My office contacted the office of the Government Leader in the House of Commons, the minister who presented the report. They assured us it would be distributed. It was not distributed. I had to send someone from my office over to his office to obtain the only copy of the report I now have.

Somewhere, there is some type of contempt of the parliamentary process in that we have not been supplied with copies of this report.


Hon. Jack Austin (Leader of the Government): Honourable senators, I, of course, am operating under the impression that whenever a document is tabled, it is provided to senators immediately. I understand that some senators received it and some did not. I assure the honourable senator that there is no conspiracy to deprive him of documents tabled in this chamber. I will make inquiries with respect to the process of distribution to ensure that this does not happen again. It is the case that we did provide the Leader of the Opposition with a copy, as a matter of courtesy. Again, I can only say that I am truly sorry that the distribution system broke down.

Senator Sparrow: I thank the leader for that answer. When we made contact with the minister's office, they had said that it was not being distributed to senators, but that they would see that it was. In turn, it was not distributed, and we had to send over for a copy ourselves.

Senator Austin: Honourable senators, I had personally asked the house leader in the other place to ensure that all senators received a copy. I will follow the matter.

The Hon. the Speaker: Senator Di Nino.

Senator Carney: You forgot me.

Senator Di Nino: You are on the list, like the rest of us.

Senator Prud'homme: Oh, my God.

Senator Carney: I have a point of order.

The Hon. the Speaker: Points of order cannot be raised during Routine Proceedings, but if you have a point of order, raise it just before Orders of the Day.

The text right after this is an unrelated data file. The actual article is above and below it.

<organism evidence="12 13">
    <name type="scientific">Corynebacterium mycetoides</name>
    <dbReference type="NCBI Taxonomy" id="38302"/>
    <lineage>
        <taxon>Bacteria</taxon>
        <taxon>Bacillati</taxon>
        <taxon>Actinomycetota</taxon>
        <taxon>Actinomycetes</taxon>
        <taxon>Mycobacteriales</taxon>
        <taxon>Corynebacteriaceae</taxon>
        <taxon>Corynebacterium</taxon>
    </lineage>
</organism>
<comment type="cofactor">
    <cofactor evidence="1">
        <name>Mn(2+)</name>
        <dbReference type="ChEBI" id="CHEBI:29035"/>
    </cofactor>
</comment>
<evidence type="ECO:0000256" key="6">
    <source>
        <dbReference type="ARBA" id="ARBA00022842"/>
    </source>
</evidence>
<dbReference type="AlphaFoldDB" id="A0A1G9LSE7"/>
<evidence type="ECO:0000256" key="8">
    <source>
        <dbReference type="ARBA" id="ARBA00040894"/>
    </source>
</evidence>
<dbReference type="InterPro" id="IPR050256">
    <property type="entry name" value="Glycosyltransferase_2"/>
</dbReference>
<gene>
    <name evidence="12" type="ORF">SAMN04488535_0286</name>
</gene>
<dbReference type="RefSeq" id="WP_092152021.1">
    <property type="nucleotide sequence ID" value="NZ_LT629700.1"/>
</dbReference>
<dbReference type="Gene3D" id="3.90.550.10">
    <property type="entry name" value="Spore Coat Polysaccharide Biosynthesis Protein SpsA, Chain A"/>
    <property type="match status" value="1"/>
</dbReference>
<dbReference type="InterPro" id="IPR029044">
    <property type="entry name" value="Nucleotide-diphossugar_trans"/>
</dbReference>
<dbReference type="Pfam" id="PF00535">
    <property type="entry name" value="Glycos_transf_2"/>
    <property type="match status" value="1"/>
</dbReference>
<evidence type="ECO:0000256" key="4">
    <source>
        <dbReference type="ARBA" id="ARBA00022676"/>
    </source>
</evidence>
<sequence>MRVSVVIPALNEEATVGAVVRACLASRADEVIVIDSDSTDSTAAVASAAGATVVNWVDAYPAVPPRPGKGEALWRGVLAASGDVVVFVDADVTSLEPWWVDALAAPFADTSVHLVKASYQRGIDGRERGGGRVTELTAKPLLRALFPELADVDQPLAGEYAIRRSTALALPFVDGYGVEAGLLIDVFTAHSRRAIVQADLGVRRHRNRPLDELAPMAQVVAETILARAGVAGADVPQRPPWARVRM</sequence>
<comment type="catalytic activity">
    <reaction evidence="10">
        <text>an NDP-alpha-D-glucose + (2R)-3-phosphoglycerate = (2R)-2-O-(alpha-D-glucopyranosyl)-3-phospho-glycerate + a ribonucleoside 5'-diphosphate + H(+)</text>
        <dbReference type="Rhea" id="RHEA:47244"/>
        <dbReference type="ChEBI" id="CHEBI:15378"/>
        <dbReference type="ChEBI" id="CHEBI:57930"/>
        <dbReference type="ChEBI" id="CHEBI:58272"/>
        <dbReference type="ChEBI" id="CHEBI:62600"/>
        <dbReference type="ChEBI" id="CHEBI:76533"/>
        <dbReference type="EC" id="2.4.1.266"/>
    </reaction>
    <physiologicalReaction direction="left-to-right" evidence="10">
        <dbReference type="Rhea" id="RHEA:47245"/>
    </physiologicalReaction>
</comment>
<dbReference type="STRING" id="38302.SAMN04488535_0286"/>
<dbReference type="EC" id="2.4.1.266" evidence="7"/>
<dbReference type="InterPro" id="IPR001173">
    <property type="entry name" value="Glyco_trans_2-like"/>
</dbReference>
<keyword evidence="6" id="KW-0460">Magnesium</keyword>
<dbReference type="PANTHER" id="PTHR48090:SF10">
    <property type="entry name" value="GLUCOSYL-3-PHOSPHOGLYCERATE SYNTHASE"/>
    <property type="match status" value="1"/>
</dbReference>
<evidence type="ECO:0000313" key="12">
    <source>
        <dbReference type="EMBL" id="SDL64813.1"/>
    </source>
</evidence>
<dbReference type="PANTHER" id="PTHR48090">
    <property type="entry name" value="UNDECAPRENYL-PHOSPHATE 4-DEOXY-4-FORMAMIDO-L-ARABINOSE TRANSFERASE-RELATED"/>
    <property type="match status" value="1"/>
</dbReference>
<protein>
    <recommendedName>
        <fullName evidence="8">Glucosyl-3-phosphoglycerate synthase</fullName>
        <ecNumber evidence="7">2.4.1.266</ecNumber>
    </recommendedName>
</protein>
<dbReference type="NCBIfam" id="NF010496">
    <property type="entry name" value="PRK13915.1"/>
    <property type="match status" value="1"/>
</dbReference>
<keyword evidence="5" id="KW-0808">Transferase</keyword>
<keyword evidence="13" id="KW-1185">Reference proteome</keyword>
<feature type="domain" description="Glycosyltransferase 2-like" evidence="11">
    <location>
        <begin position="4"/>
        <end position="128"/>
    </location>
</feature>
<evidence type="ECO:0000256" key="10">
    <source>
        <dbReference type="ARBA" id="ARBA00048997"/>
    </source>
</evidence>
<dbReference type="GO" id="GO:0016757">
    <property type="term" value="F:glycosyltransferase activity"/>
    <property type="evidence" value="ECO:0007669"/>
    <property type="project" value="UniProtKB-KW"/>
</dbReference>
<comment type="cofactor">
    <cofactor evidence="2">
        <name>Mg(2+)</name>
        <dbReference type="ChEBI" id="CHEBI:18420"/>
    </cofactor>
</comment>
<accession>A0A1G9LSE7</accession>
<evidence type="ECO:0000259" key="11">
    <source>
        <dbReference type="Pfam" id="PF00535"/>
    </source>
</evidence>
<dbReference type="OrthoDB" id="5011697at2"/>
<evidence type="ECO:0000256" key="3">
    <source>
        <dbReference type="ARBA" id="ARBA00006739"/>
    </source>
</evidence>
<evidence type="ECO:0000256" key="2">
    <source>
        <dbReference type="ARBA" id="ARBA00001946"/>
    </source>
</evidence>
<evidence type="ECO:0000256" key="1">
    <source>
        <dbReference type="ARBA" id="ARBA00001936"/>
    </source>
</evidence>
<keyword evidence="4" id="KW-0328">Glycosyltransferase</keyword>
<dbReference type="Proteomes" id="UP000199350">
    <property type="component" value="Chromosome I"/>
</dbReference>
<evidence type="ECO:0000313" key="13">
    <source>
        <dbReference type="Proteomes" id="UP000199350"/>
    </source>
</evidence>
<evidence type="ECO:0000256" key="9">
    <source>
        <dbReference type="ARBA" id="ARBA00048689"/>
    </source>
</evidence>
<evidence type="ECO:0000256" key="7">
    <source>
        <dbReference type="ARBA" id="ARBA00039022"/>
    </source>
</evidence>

Auditor General's Report

Sponsorship Program—Involvement of Prime Minister

Hon. Consiglio Di Nino: Honourable senators, to the Leader of the Government in the Senate, the words "corruption" and "fraud" are contained in the Auditor General's report — in some areas more often than in others. I think it would be irresponsible — and certainly we would be shirking our responsibility as parliamentarians — if we did not question the choice of words in the Auditor General's report. I certainly would hope that the leader will be prepared to answer the questions, even if they are "touchy"—I cannot think of a better word. We have to do our job. In doing our job, we are referring to the report.

My question deals with the Auditor General's report. I would like to deal with it a little differently. The sponsorship program started in 1997. The man in charge of finances, the government's purse strings, at that time was Mr. Martin. In the spring of 2002, the sponsorship program scandal became public. I believe that was in May of 2002. Nearly two years ago, this issue came up as a scandal. Again, the minister in charge at that time was Prime Minister Martin.

The National Post today says:

The current Prime Minister's personal reputation lies under a black cloud: As minister of finance he either knew that the Canadian taxpayers' money was being wrongfully used and did nothing about it, in which case he was complicit; or he knew nothing about it, in which case he was incompetent.

Surely you are not expecting us to believe that Mr. Martin has had no idea whatsoever, particularly since 2002, when this report came to the fore? Would the leader please answer that question?

Hon. Jack Austin (Leader of the Government): Honourable senators, indeed I will. I thank the Honourable Senator Di Nino for the style of the question. The reality is that the Prime Minister knew nothing of this issue when he was Minister of Finance, nor would anyone expect —

Senator Stratton: So he is incompetent.

Senator Austin: — the Minister of Finance or most ministers to know about this issue.

Senator Lynch-Staunton: He knew nothing.

Senator Austin: The Minister of Finance deals in macroeconomics. The Minister of Finance deals with the allocation of funds. The Minister of Finance is not the comptroller of any department.

Senator Stratton: The Minister of Finance was incompetent.